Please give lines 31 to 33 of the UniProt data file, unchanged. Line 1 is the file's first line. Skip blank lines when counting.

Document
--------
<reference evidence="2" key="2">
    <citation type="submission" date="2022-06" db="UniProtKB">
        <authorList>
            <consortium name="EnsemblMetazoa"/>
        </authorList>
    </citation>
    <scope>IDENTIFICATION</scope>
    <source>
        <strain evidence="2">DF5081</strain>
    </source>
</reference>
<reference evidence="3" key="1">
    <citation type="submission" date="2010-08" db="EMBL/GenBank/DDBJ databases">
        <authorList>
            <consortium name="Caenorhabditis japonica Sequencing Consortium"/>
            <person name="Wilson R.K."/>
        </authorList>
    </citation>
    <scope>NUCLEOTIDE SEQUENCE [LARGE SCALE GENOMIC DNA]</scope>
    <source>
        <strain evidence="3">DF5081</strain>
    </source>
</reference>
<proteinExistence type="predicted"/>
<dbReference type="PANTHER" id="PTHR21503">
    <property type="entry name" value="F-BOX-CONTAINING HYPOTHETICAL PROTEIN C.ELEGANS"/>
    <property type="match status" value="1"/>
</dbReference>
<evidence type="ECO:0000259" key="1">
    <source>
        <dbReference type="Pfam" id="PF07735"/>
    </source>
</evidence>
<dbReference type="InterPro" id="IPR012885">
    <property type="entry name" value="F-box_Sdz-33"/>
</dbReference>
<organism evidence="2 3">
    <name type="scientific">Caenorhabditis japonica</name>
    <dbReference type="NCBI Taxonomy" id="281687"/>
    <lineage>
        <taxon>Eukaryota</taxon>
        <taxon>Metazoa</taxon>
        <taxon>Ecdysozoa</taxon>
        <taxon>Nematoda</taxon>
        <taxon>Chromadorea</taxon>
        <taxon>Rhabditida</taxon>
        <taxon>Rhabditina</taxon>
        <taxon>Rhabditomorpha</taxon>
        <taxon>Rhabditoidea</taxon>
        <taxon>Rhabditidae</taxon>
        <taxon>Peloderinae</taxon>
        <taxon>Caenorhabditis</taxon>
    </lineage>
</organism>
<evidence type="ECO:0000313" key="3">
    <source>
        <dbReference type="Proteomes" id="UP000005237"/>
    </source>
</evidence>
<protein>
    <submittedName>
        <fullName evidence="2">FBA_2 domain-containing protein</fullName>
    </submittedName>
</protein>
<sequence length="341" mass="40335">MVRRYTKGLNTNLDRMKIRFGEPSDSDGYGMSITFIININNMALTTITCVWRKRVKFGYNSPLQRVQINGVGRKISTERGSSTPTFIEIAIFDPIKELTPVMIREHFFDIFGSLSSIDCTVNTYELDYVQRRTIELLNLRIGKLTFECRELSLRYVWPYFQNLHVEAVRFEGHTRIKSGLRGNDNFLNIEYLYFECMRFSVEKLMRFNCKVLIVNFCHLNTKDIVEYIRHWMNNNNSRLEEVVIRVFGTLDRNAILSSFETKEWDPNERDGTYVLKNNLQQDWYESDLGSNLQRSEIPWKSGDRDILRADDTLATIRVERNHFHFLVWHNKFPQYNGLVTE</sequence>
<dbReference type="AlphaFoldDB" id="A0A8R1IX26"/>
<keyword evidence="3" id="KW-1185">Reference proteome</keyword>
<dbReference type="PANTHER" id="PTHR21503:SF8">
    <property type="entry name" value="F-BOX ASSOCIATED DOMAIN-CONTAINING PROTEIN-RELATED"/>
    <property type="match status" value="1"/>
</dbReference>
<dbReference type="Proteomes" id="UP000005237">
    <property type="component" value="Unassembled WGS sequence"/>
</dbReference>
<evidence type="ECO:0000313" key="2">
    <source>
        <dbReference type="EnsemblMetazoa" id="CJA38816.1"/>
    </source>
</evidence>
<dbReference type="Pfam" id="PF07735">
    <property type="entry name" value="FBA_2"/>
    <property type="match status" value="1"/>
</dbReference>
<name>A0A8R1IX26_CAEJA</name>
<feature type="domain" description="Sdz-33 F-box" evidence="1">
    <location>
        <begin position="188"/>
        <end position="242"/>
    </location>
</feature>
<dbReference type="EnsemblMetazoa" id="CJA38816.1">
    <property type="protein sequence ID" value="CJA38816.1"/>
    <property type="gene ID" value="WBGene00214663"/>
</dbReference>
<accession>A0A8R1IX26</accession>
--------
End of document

        <dbReference type="Pfam" id="PF07735"/>
    </source>
</evidence>